Leon County Commission Holds Annual Retreat

Leon County Commission Holds Annual Retreat

The Board of Leon County Commissioners held their annual retreat on Monday at the Goodwood Museum and Gardens.

This years retreat was focused on Leon County’s efforts to build social infrastructure, reviewing progress towards the County’s five -year targets, and updating the current strategic plan.

Social infrastructure is comprised of the spaces, places, and other local resources that foster relationships and promote interaction among diverse groups of citizens. County manager Vince Long told the commissioners that local examples of social infrastructure included libraries, community gardens and Cascades Park.

The morning session of the retreat included a presentation and discussion with Dr.Eric Klinenberg, a Professor of Sociology at New York University, Director of the Institute for Public Knowledge.

Dr. Klinenberg discussed how physical spaces and organizations can shape the way people interact, prevent crime, reduce addiction rates, contribute to economic growth, and even ameliorate problems caused by climate change.

The afternoon part of the retreat was largely devoted to the elected officials proposing initiatives or action items for the coming year.

Newly elected Commissioner Rick Minor, based on what he heard during his campaign, encouraged staff to find additional ways for citizens to have meaningful engagement with county government.

Minor also recommended adding information at boat landings about current water quality and fishing advisories and raised the issue of developing an emergency notification system for private pre-schools so that parents had a reliable source for information during a crisis.

Commissioner Kristen Dozier echoed concerns about water quality and discussed ways to expand the use of libraries. She also brought up concerns about the process that awards art and culture grants given the growing impact of tourism on the local economy. Other elected officials were also concerned with the process.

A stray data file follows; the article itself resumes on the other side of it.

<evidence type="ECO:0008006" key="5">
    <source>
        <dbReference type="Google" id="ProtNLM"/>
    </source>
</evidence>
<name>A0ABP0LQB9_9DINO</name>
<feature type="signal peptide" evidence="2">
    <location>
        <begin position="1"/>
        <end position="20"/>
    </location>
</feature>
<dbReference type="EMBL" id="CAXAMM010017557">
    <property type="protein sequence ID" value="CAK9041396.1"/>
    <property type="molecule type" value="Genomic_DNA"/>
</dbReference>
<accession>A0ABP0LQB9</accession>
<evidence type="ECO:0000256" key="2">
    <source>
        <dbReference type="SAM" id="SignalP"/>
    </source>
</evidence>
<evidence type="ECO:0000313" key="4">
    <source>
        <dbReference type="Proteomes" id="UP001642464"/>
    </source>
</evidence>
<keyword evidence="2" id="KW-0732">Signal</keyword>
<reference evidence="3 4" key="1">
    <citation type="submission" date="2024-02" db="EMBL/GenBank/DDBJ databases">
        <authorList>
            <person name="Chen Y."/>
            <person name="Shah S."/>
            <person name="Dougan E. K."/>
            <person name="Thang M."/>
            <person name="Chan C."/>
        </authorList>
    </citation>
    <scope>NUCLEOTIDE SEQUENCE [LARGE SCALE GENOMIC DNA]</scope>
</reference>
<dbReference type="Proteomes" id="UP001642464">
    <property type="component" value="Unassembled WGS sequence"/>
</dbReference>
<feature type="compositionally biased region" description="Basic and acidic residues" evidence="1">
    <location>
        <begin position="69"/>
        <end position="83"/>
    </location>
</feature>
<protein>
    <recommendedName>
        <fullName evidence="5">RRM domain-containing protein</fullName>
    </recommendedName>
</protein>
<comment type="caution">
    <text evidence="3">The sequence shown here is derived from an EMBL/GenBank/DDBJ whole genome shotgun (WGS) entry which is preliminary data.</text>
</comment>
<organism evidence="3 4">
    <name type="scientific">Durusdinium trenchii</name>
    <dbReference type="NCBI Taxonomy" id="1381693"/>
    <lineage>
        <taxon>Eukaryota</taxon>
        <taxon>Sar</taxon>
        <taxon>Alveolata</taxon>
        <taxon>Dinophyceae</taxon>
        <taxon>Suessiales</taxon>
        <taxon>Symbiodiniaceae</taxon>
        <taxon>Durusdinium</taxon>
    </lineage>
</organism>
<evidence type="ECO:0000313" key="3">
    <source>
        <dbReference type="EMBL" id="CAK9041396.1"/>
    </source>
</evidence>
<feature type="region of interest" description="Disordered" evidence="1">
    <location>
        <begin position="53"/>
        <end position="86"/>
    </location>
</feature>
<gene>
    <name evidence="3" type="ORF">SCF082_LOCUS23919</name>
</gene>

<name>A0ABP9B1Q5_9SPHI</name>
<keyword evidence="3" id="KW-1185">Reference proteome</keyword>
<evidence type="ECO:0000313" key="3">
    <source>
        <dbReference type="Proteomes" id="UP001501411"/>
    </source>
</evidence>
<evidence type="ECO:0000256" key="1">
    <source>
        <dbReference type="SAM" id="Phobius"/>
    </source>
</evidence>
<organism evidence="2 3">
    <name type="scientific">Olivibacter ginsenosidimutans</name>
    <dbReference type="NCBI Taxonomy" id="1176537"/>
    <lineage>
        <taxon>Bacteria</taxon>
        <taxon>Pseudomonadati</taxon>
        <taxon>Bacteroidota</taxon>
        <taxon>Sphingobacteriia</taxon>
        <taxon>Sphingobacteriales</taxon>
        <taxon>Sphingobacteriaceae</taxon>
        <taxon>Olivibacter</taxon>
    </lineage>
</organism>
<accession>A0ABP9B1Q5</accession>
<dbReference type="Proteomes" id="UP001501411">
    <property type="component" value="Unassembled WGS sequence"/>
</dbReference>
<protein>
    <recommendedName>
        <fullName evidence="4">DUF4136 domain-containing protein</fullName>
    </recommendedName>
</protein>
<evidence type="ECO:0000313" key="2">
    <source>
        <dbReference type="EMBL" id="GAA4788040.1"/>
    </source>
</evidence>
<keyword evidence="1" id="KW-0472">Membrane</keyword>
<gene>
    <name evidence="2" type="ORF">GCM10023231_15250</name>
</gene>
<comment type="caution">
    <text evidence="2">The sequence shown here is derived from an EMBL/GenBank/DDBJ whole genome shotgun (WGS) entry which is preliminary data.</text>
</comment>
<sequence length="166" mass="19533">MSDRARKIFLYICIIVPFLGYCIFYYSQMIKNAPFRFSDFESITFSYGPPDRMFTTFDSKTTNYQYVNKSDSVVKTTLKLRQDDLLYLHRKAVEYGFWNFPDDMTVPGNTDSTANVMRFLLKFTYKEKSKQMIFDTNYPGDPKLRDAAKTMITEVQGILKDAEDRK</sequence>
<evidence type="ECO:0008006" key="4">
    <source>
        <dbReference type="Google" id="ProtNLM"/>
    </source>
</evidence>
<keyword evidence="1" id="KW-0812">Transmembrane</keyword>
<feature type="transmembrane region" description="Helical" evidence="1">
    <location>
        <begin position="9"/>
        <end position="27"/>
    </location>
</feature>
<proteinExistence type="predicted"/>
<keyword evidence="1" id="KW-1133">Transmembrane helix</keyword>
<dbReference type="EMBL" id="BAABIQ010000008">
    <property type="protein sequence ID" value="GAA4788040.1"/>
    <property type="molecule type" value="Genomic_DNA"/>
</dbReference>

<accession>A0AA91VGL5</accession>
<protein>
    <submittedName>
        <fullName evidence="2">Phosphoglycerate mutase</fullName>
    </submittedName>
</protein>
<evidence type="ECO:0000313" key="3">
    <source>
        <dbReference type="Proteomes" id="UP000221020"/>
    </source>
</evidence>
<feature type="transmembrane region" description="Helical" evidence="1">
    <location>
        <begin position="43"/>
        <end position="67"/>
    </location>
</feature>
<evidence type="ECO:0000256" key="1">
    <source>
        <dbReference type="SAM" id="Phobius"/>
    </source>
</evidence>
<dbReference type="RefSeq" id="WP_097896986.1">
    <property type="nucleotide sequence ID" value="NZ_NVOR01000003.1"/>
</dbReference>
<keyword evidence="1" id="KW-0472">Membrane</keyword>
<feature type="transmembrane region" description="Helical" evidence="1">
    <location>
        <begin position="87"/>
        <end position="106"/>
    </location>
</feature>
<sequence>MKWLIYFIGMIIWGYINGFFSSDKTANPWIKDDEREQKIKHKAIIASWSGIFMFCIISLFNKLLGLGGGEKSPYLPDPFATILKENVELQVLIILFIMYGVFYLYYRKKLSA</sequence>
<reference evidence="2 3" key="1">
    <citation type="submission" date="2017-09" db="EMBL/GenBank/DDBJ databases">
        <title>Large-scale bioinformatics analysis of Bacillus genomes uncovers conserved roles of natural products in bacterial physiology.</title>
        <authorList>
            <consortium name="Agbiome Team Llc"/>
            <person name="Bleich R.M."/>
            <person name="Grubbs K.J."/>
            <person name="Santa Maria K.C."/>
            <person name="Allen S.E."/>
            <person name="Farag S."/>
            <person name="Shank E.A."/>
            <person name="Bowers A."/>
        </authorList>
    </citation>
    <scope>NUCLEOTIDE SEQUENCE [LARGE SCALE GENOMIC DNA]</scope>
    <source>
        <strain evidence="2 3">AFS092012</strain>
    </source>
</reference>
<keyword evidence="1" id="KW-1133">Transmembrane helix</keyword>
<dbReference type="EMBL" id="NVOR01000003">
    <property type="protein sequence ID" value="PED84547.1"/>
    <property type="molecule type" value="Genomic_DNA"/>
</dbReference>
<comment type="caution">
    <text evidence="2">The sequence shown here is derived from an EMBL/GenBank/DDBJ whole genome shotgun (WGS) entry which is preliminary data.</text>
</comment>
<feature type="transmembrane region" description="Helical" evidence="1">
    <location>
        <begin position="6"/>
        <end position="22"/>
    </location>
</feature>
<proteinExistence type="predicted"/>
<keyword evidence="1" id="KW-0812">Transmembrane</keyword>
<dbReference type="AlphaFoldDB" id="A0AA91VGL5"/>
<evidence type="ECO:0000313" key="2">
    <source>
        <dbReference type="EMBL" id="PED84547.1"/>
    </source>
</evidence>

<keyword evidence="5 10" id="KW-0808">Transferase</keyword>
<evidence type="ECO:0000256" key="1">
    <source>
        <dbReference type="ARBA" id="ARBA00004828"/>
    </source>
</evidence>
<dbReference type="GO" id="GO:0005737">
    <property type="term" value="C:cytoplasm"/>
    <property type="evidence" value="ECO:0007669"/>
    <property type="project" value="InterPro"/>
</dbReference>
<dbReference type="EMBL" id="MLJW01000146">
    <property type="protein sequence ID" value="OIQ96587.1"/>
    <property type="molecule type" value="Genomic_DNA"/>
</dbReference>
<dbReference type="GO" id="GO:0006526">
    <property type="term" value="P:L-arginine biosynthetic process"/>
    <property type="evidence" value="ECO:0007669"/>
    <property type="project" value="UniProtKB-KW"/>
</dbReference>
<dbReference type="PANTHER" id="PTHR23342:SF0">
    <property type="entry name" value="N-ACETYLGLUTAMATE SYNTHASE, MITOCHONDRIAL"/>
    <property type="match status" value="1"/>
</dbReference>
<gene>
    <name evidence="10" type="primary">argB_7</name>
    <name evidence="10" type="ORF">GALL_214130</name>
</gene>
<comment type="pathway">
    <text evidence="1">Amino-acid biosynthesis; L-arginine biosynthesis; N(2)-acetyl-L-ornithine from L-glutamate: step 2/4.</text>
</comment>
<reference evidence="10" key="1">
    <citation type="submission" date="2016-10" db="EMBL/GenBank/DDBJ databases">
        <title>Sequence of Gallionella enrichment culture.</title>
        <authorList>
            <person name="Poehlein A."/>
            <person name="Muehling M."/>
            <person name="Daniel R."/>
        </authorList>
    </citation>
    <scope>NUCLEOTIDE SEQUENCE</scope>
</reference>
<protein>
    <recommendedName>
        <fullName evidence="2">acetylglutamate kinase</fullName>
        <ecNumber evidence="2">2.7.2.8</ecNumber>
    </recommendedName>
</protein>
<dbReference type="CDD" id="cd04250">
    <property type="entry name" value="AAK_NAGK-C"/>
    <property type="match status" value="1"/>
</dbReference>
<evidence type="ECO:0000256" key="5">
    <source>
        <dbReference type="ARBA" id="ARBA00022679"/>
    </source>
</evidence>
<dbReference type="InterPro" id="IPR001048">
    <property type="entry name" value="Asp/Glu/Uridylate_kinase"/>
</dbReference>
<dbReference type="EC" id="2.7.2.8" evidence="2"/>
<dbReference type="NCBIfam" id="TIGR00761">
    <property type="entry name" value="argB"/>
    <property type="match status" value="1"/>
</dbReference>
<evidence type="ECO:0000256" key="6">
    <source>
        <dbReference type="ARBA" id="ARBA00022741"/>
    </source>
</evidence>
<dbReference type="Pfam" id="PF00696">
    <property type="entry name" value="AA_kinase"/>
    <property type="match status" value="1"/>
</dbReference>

Commissioner Maddox wanted the parameters of social infrastructure to be integrated with the comprehensive land use update. He also requested an evaluation of the effectiveness of the re-entry program for citizens returning to the community after serving their prison sentences and wanted to be supportive of Mark Early, the Supervisor of Elections, in his efforts to implement the recently passed state constitutional amendment to restore felon voting rights.

His final request was to enhance the relationship with Career Source to increase job opportunities for veterans.

Commissioner Mary Ann Lindley discussed her interest in promoting solar by identifying and eliminating barriers to private sector development of solar. She also wanted to pursue a SolSmart designation which recognizes communities that make it easy to use solar.

Lindley also discussed the workforce training of people for jobs using heavy equipment.

Commissioner Bryan Desloge advocated for mapping bike routes and assessing total miles of bike routes as a way to promote the community. Desloge also spoke about an alternate financing instrument for government activities called social impact bonds.

The final speaker, Chairman Jimbo Jackson, wanted staff to pursue an emergency management plan for water release at the hydroelectric generating station on Lake Talquin. Jackson spoke about the flooding issues in the area that become evident after recent weather events.

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5 Responses to "Leon County Commission Holds Annual Retreat"

  1. Parker   December 11, 2018 at 8:11 pm

    Why does West Tallahasee get another 116 homeless, single person bedrooms? That across from Palmetto Apts (Projects). Mad Dog construction just completed 10, 10 bedroom units on this over populated parcel? That is over 200 homeless people packed into this development. Who profits?

    Reply
  2. Grady Underwood   December 11, 2018 at 10:49 pm

    This county is in desperate need of real leadership. It appears that more of the same political b s will be on the way from this group.

    Reply
    • News Maven   December 12, 2018 at 4:53 am

      What else would you expect from county, or city commissars? They are all 50 shades of liberal.
      How much did it cost us taxpayers to fly down the climate change prof to spew his garbage?
      Stop wasting money like that, until all the horrible county dirt roads are paved!

      Reply
  3. Still Disgusted   December 12, 2018 at 10:31 am

    The money being spent for “solar recognition” could pay for a simple paved bike path along Bannerman Rd, that would reduce their fossil fuel “global warming” consumption. I bet if any Commissioner owned the property along Bannerman there would be an unbelievable bike path. Same old BS of what will profit or boost them!

    Reply
  4. Clyde   December 16, 2018 at 3:26 am

    Don’t see any mention of Commissioner Proctor???

    Reply

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